Recipe Rating




Roger

Monday 28th of November 2022

It says 1c.flour/5oz,Google tells me 1c.=4.25oz,I weight for accuracy what is your thought on this

Roger

Thursday 22nd of December 2022

Thanks much obliged

Eileen Gray

Monday 28th of November 2022

Even Google doesn't have the final word on how much a cup of flour weighs. The weight of a cup of flour is not an absolute. How you fill the cup with flour will affect the density of the flour in the cup. I use the "dip and sweep" method to fill a measuring cup. That is, I dip the cup into the flour bin, overfill it, then sweep away the excess. Using this method I consistently get 5 oz of AP flour per cup. Other bakers may fluff the flour in the bin then spoon it into the cup. That method incorporates more air into the flour so the weight in the cup is less. Often 4 - 4.5 oz, up to a full oz less. Neither method for filling the cup is "correct". As long as you're following my recipe you can trust my conversion from volume to weight for my recipes. That being said, if you measure your recipes by weight there's no reason to worry about the volume measures. I put those there for folks who don't have a kitchen scale and because most American bakers use volume measure. Feel free to ignore the volume measure and just go by weight.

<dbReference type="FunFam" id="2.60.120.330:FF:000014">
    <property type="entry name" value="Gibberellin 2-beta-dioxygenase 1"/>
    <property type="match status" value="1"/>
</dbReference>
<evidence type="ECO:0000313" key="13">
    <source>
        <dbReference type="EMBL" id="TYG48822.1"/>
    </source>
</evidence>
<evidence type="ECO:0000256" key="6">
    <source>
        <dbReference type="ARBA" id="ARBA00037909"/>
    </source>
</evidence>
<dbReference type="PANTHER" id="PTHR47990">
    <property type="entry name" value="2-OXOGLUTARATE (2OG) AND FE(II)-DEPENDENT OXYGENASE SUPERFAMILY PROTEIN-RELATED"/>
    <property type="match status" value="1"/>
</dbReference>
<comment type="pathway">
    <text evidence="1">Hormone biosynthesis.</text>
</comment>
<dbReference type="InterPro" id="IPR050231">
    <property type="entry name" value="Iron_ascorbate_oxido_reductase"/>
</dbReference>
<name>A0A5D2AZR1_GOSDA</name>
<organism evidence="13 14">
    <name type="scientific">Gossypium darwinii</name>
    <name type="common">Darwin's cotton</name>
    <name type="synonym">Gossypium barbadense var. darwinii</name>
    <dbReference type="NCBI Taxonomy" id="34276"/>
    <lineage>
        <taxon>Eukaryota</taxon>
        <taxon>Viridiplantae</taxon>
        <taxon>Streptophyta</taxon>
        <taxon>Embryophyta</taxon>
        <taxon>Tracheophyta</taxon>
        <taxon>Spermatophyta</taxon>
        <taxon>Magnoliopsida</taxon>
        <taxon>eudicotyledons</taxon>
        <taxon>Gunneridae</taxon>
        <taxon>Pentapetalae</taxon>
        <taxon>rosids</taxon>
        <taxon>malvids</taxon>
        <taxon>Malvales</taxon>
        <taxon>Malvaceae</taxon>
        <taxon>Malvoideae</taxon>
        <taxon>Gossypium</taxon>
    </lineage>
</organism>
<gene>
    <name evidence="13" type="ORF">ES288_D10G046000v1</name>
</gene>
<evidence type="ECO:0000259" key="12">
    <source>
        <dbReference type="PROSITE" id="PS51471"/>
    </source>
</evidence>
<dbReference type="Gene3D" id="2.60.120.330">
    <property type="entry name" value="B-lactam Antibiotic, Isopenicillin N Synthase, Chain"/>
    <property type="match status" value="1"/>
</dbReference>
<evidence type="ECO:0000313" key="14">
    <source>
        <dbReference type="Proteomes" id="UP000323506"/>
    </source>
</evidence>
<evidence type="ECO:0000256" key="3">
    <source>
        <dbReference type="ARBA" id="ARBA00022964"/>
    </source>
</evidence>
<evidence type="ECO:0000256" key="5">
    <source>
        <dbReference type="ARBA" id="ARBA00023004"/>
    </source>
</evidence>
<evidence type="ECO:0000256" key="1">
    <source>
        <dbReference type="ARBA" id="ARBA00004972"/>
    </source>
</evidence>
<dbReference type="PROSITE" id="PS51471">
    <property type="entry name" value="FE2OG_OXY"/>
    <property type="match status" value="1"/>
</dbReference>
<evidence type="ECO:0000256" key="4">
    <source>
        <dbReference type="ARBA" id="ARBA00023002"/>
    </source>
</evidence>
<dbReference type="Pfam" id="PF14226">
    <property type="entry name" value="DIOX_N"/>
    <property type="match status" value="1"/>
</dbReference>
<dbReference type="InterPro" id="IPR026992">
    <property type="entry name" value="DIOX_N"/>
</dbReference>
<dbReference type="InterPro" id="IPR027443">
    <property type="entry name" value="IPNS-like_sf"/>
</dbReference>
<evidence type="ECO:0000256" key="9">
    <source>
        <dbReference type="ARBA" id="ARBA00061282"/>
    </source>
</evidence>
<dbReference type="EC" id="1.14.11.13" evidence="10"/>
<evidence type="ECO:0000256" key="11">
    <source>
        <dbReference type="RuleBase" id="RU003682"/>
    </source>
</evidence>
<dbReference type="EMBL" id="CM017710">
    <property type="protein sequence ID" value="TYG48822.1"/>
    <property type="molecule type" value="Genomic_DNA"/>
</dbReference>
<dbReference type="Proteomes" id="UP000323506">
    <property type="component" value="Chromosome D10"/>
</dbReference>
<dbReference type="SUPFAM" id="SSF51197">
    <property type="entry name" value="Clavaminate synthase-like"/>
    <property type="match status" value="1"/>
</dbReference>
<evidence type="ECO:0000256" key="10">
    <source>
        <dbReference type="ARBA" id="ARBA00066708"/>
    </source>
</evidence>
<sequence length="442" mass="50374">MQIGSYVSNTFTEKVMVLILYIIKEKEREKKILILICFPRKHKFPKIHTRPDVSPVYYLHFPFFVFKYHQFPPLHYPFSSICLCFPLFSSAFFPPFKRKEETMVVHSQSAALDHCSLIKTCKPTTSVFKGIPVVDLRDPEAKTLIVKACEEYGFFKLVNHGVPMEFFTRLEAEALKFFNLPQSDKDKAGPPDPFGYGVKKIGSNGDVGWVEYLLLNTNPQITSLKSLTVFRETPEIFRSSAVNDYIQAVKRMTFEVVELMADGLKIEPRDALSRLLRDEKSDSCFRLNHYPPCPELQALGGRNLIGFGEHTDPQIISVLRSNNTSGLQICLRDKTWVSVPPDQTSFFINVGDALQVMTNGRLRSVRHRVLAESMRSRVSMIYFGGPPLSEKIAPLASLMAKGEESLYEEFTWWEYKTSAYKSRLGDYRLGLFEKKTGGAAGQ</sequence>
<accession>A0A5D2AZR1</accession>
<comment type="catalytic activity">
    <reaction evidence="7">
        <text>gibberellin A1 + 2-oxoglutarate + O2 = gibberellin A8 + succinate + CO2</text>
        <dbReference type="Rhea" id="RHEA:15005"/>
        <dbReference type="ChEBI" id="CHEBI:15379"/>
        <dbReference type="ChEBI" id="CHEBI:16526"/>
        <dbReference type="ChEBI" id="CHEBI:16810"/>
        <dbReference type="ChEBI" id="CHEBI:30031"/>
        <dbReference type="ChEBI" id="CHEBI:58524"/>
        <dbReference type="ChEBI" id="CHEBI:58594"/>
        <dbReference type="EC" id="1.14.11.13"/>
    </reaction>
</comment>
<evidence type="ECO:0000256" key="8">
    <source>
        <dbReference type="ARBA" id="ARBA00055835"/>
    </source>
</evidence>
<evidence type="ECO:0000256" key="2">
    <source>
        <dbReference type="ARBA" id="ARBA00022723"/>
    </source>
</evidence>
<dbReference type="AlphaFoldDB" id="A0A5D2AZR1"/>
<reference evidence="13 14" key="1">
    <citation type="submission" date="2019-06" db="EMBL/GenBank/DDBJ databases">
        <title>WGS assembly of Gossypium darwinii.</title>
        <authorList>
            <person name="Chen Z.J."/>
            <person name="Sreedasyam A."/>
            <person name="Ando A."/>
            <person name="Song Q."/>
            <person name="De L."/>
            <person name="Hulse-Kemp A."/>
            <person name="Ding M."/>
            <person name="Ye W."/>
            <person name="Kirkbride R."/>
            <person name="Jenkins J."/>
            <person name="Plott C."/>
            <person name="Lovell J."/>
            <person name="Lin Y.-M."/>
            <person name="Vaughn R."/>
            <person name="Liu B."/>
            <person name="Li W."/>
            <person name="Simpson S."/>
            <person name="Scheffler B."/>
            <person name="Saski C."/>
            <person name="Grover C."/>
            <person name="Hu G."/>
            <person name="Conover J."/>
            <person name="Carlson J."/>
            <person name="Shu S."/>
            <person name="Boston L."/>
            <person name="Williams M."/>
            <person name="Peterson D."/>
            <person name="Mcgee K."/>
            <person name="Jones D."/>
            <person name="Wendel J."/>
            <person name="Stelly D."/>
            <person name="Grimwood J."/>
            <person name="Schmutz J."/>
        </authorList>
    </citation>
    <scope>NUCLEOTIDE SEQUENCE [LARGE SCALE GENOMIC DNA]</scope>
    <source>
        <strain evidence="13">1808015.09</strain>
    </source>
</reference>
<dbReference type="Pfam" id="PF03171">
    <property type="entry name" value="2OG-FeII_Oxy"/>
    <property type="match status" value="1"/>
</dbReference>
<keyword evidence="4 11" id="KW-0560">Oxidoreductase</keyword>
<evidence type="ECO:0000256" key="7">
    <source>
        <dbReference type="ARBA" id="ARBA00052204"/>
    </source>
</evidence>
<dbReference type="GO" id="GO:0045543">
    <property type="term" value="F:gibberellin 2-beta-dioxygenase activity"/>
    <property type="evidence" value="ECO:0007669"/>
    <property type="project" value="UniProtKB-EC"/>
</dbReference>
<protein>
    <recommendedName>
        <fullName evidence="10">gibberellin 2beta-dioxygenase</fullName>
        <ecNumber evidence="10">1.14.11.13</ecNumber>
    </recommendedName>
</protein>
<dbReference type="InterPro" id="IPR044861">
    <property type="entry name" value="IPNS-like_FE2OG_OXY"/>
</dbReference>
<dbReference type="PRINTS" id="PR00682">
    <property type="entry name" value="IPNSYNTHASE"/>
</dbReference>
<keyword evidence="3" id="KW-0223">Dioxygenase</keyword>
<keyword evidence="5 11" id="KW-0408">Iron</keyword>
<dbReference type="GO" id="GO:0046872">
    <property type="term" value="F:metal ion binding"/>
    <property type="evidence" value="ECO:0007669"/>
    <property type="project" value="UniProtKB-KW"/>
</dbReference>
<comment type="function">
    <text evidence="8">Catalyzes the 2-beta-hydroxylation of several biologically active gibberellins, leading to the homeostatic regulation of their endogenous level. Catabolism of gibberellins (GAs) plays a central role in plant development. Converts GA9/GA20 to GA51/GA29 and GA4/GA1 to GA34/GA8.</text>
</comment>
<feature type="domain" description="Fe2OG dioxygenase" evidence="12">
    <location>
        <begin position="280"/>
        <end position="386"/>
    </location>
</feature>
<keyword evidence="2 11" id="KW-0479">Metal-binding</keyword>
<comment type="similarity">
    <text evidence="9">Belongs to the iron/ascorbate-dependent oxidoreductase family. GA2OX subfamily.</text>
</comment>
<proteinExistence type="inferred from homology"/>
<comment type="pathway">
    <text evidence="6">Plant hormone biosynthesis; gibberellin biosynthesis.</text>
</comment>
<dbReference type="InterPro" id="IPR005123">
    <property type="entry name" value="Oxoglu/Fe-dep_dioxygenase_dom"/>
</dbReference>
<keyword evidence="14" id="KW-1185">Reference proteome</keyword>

Jeannie

Wednesday 19th of October 2022

what size pan?

Eileen Gray

Sunday 23rd of October 2022

As mentioned in the recipe steps, I use a half sheet pan for this cake. The standard half sheet pan measures 13"x18".

Karen

Friday 25th of March 2022

May I ask can I leave out the salt and still have a good result. I wanted to bake this for a friend, but she cannot have any salt. Any input would be helpful.

Eileen Gray

Friday 25th of March 2022

Yes, it's just there to enhance the flavor.

Terry

Friday 15th of October 2021

Thank you Eileen, I'm a big fan of the new recipe card format. How thoughtful of you to use this method, it will save bakers time in the long run. :-)

Michelle

Friday 15th of October 2021

I love this new format! I like being able to use the metric measurements as I think it makes for a better product in general. Thanks for sharing this new idea!